Mr Freeman, or Mr F as he is referred to throughout most of this wonderful novel, is a single man nearing his 47th birthday. It's 1967 and he cuts hides for a living at a furriers in Skin Lane, one of the dark, hidden old streets near Cannon Street that used to host London's fur trade. A virgin, friendless, the peculiar thing about Mr F is that he seems perfectly content: "If anyone had ever asked him if he felt old-fashioned or lonely or hidden away, he would have never have dreamed of saying yes."
Readers are invited from the start, however, to think of him as odd. He never knew his mother and, as a child, urged his father to read him the poignant story of "Beauty and the Beast" each night.
Growing up he became attuned to sad sounds and repressed tensions: the lonely noise his father's wedding ring made as the man dropped it into a china bowl before doing the washing-up; his father ranting alone in his room after hearing that one of Mr F's brothers had been killed in the war.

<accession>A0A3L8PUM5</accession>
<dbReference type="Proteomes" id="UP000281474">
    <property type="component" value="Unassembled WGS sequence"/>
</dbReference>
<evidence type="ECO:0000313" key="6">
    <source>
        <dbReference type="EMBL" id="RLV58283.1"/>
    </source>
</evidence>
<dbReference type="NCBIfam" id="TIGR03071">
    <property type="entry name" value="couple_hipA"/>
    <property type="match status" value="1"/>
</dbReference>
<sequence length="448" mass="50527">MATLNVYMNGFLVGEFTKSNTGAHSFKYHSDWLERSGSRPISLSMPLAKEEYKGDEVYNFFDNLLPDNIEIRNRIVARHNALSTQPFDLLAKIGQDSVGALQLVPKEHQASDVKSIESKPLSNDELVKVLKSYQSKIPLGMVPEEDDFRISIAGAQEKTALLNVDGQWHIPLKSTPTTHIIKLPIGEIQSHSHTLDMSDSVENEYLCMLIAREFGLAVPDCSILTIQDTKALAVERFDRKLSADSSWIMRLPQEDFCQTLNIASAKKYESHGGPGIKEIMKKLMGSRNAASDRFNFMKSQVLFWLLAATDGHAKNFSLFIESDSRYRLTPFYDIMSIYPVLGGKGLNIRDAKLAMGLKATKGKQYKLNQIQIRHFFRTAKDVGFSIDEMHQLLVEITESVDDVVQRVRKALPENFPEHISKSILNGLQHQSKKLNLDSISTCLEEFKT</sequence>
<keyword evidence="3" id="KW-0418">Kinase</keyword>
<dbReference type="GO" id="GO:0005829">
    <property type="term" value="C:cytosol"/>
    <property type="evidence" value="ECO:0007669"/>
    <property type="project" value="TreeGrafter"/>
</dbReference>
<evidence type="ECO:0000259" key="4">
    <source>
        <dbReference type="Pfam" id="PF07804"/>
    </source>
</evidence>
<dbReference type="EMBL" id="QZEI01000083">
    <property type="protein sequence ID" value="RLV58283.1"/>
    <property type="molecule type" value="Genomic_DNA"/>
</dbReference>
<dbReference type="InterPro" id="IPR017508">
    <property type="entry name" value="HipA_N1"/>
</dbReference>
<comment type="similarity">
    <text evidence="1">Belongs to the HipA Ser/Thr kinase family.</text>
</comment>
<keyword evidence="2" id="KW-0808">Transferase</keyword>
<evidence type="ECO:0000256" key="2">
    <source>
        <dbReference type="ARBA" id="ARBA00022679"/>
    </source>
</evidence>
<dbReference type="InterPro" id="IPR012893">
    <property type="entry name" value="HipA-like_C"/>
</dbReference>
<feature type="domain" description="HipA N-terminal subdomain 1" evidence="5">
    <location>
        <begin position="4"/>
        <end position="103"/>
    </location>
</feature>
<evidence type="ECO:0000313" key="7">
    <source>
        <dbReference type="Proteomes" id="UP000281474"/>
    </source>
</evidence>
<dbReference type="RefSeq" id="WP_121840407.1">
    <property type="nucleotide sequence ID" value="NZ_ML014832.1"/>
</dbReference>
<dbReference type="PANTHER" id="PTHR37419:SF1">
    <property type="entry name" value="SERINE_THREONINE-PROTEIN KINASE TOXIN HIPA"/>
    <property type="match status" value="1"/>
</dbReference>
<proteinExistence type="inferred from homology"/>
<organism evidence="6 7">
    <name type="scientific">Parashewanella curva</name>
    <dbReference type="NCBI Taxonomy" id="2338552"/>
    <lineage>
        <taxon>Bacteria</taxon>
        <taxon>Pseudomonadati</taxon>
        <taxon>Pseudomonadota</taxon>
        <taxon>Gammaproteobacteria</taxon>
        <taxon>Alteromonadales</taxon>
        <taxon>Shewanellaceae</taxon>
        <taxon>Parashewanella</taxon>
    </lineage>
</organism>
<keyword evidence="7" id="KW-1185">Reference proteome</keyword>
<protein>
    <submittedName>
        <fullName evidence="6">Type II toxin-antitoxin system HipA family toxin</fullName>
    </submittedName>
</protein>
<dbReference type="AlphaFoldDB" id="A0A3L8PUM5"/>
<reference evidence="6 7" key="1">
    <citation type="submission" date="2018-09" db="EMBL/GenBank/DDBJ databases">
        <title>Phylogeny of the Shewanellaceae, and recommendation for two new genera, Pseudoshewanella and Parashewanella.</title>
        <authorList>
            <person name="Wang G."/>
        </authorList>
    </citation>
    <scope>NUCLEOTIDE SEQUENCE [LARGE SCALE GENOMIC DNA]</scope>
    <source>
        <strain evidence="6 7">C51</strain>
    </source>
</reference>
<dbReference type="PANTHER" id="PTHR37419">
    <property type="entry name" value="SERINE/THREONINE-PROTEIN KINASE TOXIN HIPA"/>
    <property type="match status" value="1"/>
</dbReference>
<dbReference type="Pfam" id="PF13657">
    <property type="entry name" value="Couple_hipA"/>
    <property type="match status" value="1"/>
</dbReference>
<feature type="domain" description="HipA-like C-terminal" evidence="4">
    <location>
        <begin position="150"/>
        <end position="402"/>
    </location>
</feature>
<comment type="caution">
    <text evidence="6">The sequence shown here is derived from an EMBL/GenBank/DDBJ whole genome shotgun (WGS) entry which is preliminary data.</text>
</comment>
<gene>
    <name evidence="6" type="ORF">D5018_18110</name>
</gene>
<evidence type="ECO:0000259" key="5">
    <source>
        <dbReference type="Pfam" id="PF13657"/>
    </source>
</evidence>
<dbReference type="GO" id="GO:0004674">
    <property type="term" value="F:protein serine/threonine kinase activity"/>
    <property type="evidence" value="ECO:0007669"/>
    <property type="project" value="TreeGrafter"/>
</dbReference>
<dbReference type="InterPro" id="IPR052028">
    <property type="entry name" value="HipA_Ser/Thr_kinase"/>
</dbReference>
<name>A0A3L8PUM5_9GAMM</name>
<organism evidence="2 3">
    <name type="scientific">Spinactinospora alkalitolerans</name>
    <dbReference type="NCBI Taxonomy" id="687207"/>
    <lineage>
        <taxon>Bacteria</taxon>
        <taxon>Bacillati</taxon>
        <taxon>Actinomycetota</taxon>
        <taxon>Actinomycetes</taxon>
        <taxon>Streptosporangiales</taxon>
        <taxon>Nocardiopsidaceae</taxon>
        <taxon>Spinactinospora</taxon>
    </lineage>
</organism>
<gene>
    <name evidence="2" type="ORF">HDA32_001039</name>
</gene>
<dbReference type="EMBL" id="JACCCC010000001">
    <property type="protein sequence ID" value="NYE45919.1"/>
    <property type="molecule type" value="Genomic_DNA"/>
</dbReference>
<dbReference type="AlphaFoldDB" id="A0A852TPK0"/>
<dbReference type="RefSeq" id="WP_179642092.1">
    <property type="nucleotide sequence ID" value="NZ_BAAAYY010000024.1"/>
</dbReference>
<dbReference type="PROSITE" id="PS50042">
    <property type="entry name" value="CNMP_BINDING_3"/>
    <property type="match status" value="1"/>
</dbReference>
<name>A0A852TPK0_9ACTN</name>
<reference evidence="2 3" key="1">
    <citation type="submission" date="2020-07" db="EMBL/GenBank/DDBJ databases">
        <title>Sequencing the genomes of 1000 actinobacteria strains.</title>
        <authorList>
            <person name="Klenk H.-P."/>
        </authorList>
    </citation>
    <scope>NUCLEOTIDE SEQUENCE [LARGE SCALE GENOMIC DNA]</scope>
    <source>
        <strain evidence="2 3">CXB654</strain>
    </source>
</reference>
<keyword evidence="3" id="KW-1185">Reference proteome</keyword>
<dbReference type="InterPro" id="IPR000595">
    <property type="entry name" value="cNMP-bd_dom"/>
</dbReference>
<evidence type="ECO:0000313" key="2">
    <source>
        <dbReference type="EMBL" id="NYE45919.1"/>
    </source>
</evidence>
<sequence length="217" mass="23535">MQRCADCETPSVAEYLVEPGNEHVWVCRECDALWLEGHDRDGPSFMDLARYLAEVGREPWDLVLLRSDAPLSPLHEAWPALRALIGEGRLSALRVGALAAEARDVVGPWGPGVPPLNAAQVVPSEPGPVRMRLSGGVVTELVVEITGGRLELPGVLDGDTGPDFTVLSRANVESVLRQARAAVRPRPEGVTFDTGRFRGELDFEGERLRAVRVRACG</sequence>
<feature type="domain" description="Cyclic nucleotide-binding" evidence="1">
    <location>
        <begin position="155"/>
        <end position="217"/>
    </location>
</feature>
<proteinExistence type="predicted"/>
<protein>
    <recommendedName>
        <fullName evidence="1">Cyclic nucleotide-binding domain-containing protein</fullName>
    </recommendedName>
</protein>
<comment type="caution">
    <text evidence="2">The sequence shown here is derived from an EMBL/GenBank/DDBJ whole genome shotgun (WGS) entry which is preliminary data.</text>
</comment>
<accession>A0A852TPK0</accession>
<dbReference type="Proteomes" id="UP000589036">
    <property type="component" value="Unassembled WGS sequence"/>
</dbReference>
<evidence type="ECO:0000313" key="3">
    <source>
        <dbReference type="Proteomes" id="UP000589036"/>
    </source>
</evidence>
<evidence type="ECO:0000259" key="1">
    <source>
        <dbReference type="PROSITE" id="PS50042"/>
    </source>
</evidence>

Eventually Mr F settled into a regular routine at work and progressed to the top of his trade; but as his 47th birthday approaches, his routine falters. He is troubled by a recurring dream in which he finds the "lifeless, naked body of a white-skinned, black-haired, athletically well-built young man" hanging upside-down in his bathroom. His boss's handsome nephew comes to work under his supervision and he starts to feel a hunger.
This is such a rare book: an unnerving, uncanny tale and a colourful meditation on what a novel might be. Mr F's trade in skins points to so many things, from simple ideas about nakedness, vulnerability and exposure, to more complex ones about the language of the novel being a kind of "skin".
Mr F's story is told in the third person, which can be a godlike business: gods tend to judge and omniscience can go to a writer's head. But Bartlett's narrator stays with us in a personal way as we ponder our own judgements.
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